Not that it’s officially a trend or anything, but have you noticed the recent clump of new movies about disadvantaged nonwhite people whose athletic abilities bring them advantages, particularly the sort of fame that destroys souls? About which, these films give off a weary knowingness (not the same as wisdom), and more than a little hostility to the guilty-pleasure cornball nostalgia we’ve soaked up from sports movies before.
James Toback’s documentary Tyson reminds us, for instance, that when we speak so fondly of underdogs, we are speaking of animals. The movie is unlike any other about boxing not least because its central figure is unlike any other boxer, and complicatedly provocative not least because the fighter and the filmmaker are friends. That’s obviously how Toback got Tyson talking–and sounding sometimes rather eerily (and perhaps logically) similar to De Niro’s mentally deteriorating Travis Bickle in Taxi Driver. “Toback’s candor risks being shocking,” observes Armond White in the New York Press, “especially in an era when the media creates lockstep conformity and sheeplike timidity about human nature.” Here, as an alternative, we have an assembly of privileged moments alone with a beast, who turns out to be a man.
Baseball has a movie like that too, in which Tommy Lee Jones gives an outstanding performance as Ty Cobb, but people seem to prefer not to recall it. Cobb did come to mind recently, though, while I was shuddering to imagine how that racist thug might have made a player like the protagonist in Anna Boden and Ryan Fleck’s Sugar feel less than welcome in his sport.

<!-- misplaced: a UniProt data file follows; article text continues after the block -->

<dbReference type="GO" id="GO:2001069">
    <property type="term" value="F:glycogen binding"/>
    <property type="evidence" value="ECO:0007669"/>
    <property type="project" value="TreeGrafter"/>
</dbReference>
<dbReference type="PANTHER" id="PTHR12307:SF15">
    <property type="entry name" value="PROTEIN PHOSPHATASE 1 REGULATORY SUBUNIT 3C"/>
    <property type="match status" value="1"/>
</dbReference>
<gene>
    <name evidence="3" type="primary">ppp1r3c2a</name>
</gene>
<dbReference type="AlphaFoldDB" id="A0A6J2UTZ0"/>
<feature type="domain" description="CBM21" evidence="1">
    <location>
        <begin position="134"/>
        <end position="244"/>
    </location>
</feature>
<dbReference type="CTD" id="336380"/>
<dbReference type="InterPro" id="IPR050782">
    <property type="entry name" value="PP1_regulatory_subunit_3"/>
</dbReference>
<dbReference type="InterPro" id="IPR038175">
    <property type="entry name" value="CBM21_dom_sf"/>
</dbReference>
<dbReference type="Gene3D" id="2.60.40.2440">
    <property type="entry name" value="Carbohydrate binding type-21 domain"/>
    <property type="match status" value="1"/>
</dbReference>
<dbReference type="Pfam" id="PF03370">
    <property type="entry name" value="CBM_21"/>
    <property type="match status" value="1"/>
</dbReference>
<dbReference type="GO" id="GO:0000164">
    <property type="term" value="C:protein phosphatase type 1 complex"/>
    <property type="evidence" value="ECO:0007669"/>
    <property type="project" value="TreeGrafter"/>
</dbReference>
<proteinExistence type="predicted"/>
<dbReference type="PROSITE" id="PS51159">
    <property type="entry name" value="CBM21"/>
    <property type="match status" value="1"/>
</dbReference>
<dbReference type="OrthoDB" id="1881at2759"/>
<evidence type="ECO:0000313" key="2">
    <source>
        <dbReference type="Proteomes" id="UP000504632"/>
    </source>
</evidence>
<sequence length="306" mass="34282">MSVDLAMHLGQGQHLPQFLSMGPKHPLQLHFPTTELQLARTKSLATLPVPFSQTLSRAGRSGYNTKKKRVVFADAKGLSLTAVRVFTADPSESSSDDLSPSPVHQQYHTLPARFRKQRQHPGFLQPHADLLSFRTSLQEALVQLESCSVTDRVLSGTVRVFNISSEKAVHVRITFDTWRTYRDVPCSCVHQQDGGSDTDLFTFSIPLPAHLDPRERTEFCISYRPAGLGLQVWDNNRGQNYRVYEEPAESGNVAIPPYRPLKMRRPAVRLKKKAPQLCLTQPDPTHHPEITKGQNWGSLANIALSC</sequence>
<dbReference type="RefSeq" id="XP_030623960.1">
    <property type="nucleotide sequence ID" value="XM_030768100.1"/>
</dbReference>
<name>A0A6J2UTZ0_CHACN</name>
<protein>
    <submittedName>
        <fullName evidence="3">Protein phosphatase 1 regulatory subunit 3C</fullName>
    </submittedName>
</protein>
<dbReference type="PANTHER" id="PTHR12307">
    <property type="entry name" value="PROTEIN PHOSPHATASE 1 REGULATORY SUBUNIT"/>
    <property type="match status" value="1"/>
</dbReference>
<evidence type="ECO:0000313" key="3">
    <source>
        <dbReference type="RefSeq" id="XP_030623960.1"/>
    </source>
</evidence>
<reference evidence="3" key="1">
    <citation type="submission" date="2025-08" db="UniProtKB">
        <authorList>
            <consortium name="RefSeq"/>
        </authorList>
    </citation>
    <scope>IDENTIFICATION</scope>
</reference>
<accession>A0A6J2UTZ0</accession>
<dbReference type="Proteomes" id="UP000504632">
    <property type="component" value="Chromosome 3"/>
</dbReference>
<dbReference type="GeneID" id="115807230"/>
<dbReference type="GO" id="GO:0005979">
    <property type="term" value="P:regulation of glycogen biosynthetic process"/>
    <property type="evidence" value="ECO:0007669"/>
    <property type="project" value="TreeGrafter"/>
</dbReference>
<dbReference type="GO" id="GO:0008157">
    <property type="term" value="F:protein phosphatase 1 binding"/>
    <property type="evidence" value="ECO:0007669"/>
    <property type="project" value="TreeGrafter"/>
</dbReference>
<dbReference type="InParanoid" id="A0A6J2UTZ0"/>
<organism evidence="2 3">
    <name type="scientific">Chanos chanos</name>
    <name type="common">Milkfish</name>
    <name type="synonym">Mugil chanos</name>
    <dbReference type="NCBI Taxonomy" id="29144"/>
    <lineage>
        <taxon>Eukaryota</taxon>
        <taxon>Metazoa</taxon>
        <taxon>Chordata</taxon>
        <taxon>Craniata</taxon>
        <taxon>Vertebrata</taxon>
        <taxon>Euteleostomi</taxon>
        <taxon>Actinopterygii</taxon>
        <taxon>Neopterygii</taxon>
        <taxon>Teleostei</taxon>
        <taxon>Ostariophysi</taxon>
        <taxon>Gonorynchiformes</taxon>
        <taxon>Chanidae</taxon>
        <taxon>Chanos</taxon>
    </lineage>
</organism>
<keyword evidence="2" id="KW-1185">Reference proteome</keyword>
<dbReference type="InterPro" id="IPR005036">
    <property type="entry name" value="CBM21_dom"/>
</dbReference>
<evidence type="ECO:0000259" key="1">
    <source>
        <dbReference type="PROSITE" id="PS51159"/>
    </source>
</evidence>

The emerging consensus on Sugar is that it’s unlike any other about baseball, and that’s why it’s good. “Best baseball movie ever,” in fact, says the headline of an appreciation by Salon’s Andrew O’Hehir. This rueful, taciturn tale–of an open-faced Dominican pitcher (Algenis Pérez Soto) harvested for the U.S. minor leagues and culture-shocked out of his expected destiny–certainly delivers something other than the same old binary thrill-of-victory-or-agony-of-defeat dramatic payoff. What’s more, the presumably incorruptible American national pastime seems a lot less romantic when viewed as “a peculiar quasi-colonial enterprise,” as O’Hehir puts it. In one scene, our man finds himself choking on the mound, and a teammate tells him, “It’s the same game we played back home.” But he doesn’t buy it, and neither do we.
It’s not hard to hear a harmony between Sugar’s language-barriered quietness and the blustery, shit-talk-intensive Rudo Y Cursi, in which writer-director Carlos Cuarón presents Diego Luna and Gael Garcia Bernal as quarrelsome half-brothers catapulted from humble banana-plantation origins into Mexican soccer stardom. Naturally, they play for opposing teams, and the stardom goes to their heads–which were hot and big to begin with.
Regarding the indictment of colonialist attitudes, it doesn’t matter that soccer doesn’t matter here (consider our scarcity of good movies about it); Rudo Y Cursi’s real pet subject is the fact that its protagonists’ big ideas of celebrity lifestyles seem so full of American contaminants. As the Village Voice’s J. Hoberman sums it up, “Tone-deaf Cursi dreams of being a pop star; jealous family man Rudo is a compulsive gambler. Together, they make the archetypal doomed movie palooka, bewitched by bimbos and beholden to gangsters.” Never mind the pals-in-real-life publicity buzz around the movie’s jocky stars, who’ve obviously taken a page from the Damon-Affleck playbook.
Message? Here’s one: There is the game, and then there is the sport, and then there is the industry, and then there is the end.